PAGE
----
Though some board members wanted more answers, the LSU Board of Supervisors gave President F. King Alexander authority Thursday to work out the details of a $3.4 million contract with a Las Vegas company to grow marijuana for medical purposes in Louisiana.
But the Board of Supervisors, which sets policy at LSU, still will have an opportunity to question GB Sciences Inc. before the final deal is penned. The board's target date to do so is August.
The LSU AgCenter is betting the future of its medical marijuana business on a small Las Vega…
Under the general outline of the contract, GB Sciences would pay the LSU AgCenter $3.4 million or, if greater, a commission of 10 percent of gross receipts for an initial five-year term. The contract could be renewed for additional terms.
The state named the agriculture centers at LSU and Southern University as the only legal growers of marijuana plants, from which medicines can be extracted.
Louisiana recently approved a law allowing the use of medicines produced from a plant that is otherwise illegal to possess in this state. The university ag centers were tapped because law enforcement did not want the weed to be grown privately.
The board approved the resolution Thursday afternoon after a stormy committee hearing earlier in the day. Some of the board members wanted answers to questions before they said they would be willing to sign off on the deal.
“This is a very sensitive matter,” said Board member Glenn J. Armentor, a lawyer from Lafayette. Though not a member of the committee, he asked for an opportunity to get questions asked and answered before moving forward with the contract.
Stanley J. Jacobs, of New Orleans, said he had some questions about the company’s financials.
Jacobs apparently was referring to concerns about the finances raised by losers in the competitive bid process. Two of the company's past managing partners filed for bankruptcy and the company posted $28 million in losses, according to critics citing public documents. The company has gone through four different names and business models since 2004.
But John Poss, chief executive officer of GS Sciences, based in Las Vegas, argued that the public filings don’t reflect the true nature of the company’s finances. Private documents were made available to the LSU team vetting the contract proposal. For instance, the company has attracted investors specifically to help fund the LSU project, he said.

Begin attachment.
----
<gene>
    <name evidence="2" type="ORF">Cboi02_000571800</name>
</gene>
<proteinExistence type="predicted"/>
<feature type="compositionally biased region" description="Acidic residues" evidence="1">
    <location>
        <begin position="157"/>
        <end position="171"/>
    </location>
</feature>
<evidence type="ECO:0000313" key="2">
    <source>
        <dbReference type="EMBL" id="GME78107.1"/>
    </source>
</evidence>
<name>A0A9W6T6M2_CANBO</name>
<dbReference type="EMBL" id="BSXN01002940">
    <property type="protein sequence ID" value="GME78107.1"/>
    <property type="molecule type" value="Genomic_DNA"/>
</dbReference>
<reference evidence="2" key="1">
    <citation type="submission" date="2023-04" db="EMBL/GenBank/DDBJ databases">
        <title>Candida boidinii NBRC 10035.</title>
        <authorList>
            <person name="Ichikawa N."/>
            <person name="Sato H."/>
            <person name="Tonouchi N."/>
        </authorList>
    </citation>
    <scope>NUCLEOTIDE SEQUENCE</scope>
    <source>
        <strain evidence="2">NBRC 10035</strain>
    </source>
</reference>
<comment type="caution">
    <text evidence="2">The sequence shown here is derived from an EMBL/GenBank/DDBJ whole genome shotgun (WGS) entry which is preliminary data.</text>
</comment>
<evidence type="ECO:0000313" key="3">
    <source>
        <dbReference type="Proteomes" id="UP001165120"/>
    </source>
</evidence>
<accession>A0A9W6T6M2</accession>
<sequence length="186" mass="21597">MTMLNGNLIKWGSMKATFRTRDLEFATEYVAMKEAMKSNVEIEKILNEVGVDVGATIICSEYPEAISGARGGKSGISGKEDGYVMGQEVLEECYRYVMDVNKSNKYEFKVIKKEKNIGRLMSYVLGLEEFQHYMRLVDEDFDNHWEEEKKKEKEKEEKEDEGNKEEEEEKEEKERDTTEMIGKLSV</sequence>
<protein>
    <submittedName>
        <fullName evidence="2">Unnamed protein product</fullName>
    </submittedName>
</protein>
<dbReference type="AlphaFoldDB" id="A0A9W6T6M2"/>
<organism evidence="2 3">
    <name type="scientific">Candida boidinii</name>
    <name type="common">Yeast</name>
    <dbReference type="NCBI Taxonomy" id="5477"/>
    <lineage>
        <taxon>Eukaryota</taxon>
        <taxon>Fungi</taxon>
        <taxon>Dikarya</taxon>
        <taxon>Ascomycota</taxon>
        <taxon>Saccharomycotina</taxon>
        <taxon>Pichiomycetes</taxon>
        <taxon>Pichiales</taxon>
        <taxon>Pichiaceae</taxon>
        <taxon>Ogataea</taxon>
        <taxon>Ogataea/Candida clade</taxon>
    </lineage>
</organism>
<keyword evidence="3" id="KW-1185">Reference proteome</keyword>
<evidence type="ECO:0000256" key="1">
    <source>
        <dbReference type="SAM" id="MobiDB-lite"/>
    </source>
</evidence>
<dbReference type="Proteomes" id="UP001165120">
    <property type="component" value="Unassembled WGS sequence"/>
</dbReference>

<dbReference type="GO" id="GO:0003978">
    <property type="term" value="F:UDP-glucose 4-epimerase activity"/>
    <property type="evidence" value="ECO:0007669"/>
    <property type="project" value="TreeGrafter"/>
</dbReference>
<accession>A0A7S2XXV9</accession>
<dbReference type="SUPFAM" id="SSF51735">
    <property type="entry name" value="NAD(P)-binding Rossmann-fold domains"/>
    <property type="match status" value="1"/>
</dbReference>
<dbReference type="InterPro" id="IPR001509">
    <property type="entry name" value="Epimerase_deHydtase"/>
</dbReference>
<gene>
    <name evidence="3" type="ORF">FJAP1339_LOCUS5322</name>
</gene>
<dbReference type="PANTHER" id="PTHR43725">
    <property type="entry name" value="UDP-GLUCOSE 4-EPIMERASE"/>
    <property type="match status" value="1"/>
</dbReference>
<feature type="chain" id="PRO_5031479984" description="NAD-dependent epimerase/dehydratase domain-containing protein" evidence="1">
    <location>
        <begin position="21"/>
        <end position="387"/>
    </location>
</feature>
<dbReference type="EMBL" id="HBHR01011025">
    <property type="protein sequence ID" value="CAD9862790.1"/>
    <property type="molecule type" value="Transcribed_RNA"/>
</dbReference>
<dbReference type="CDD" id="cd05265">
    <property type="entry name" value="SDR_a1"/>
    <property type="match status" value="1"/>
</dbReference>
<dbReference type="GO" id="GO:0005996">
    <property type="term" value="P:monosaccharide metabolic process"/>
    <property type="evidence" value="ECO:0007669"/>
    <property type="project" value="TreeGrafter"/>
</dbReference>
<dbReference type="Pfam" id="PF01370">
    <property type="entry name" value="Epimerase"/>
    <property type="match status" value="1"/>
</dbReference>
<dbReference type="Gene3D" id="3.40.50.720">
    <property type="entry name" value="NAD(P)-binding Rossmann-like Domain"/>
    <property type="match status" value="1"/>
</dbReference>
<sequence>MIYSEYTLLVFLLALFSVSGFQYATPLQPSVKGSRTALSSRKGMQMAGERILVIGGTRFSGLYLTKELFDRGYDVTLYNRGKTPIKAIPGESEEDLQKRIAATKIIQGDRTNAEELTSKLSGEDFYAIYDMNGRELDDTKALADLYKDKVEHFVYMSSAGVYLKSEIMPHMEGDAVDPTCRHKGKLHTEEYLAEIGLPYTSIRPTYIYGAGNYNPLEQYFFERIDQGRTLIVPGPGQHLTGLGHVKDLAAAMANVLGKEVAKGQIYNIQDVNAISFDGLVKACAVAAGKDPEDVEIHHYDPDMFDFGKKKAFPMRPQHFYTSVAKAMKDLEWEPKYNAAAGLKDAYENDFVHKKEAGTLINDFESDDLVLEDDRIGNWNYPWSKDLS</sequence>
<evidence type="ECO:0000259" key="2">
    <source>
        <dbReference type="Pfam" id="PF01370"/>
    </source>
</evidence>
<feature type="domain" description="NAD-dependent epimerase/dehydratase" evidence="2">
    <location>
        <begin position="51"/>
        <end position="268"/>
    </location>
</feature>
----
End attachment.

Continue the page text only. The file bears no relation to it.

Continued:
The cost of submitting a bid on the LSU project was $1 million. “Do you think I would have put up hundreds of thousands of dollars to put this bid together, then pay $1 million (to make the bid) if we didn’t have the financing in order?” Poss said after the meeting.
Board Member Ann Duplessis, of New Orleans, suggested the requests by her colleagues were aimed at stalling the process and scolded them for not reading the materials in advance. “So we don’t get to a board meeting and have this charade happen,” she said.
Finance Committee Chair Ronald R. Anderson, who also heads the Louisiana Farm Bureau Federation in Baton Rouge, pointed out that the resolution was only to allow Alexander to hammer out the details of the overall deal. Those members with questions about the deal would have plenty of opportunity to ask before the contract is up for a final vote.
“I have questions, but I chose to take the road of we still have the ability to not do this,” said Board Chair Scott Ballard, of Covington.
“We are not a pot company,” Poss said.
The company has been researching cannabis properties and has filed patents on three different compounds that address aspects of neurological conditions, inflammatory disorders and heart disease, he said.
“I don’t want to be just another weed grower,” LSU Vice President of Agriculture Bill Richardson told the board. For him, the research component is important and he pointed to the company’s willingness to contribute $500,000 for research.
The proposed contract would allow the LSU AgCenter to conduct research on plant varieties, compounds, extraction techniques and delivery methods, which may generate additional revenue through discoveries subject to intellectual property rights, Richardson said.
Richardson added that no LSU students would be employed at the indoor growing facility and that it won’t be adjacent to campuses.